You've heard it before: before you present, learn as much about the audience as you can. Gaining information about your listeners positions you to know what to say and that which you need to delete from your script. If you proceed with making a presentation without knowing exactly who is in front of you, then it can be like blindly poking and jabbing with your threaded needle in search of the right opening to affix a button. With this presentation preparation, you will know which points you should strongly emphasize, and you will know what might be hot topics that should be avoided. (Of course, politics, religion, and money are always off the table ... unless, of course you are giving something like a financial planning workshop, but I digress. Besides, you know what I mean!) When you learn as much as you can about the audience beforehand, you have a good idea of how much foundational information to provide and how deep of a dive in which you need to go to establish definitions and a framework so everyone is on the same page. Okay. Sounds good, right? But how exactly is that done? There are three stages involved with finding out who will be in your audience and how to work toward tailoring a message that will sew seeds of good ideas and resonate with your participants.
FIRST STAGE: Ask your event point of contact (POC) as many questions as possible about the audience - level/ numbers of years of experience in industry, education levels, types of degrees attained (if applicable), age range, range of attitudes toward the presentation topic, beliefs, job titles present in the audience, specific challenges the audience has, social and/or cultural considerations you may need to take under consideration, et cetera. The details you request will vary depending on the topic on which you have been asked to speak. Even go so far as to ask the POC if you can send a survey to prospective audience members beforehand, which will prove quite fruitful.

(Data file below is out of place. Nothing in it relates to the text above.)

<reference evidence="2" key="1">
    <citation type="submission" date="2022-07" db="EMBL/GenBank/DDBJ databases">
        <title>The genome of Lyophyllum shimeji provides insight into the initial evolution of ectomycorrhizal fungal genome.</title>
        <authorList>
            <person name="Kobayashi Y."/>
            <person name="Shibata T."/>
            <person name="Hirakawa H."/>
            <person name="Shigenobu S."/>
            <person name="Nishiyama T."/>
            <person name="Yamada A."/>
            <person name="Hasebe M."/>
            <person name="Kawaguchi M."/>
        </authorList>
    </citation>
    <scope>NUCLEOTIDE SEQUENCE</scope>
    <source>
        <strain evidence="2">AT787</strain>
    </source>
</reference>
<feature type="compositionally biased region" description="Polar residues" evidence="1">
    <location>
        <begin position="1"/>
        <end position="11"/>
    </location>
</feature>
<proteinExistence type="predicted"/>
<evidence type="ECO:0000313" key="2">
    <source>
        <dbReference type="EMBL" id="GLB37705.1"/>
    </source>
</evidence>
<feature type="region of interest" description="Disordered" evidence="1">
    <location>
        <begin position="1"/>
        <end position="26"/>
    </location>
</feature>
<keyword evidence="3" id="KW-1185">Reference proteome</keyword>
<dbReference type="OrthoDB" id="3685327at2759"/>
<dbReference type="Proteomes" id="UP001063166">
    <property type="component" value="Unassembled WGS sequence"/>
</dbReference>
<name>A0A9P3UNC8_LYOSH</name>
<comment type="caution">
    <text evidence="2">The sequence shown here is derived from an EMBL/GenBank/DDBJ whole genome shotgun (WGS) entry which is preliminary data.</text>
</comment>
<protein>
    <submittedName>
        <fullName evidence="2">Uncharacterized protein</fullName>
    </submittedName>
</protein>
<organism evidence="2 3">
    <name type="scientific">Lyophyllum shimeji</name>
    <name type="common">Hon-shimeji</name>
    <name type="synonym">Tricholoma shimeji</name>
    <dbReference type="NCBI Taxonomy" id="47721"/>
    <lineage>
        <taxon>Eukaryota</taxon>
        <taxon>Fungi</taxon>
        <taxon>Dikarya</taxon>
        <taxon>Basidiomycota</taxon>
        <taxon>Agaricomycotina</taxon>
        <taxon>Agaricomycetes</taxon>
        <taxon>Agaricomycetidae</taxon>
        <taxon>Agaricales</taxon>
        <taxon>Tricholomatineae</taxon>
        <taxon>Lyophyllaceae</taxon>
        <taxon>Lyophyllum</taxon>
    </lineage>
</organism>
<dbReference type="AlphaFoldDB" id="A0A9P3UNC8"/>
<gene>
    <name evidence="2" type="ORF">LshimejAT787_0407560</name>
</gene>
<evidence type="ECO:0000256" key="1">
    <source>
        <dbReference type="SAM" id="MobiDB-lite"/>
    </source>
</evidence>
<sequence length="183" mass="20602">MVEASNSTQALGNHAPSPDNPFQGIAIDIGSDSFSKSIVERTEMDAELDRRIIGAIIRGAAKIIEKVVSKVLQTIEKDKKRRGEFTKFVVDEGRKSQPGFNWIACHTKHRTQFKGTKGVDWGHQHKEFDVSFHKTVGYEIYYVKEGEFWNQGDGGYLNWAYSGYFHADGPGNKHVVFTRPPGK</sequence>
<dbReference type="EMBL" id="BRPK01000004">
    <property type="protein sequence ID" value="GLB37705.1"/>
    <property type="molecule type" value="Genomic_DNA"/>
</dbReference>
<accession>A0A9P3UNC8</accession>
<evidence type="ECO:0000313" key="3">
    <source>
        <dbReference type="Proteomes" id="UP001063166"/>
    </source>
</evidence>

SECOND STAGE: During the presentation, listen closely to the responses participants give to questions you ask and/or comments they make in response to the content you deliver. Your most valuable tool is to watch body language VERY closely. You can almost instantly tell how receptive a person is to a message by how he/she shifts in the chair, tilts the head, raises an eyebrow, looks down, or frowns or smiles, which can be incredibly revealing. Based on what you learn during the presentation, make on-the-spot adjustments - not to appease but to improve the likelihood you reach the audience with my message and improve the likelihood you compel the audience to appropriate action.
THIRD STAGE: Upon conclusion of the presentation, review all responses and reactions and examine how well they align with the audience analysis you made based on information gained prior to the presentation. Then decide what adjustments, if any, you should make with future analyses before, during, and after your presentation.
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Photograph credit: Steve Buissinne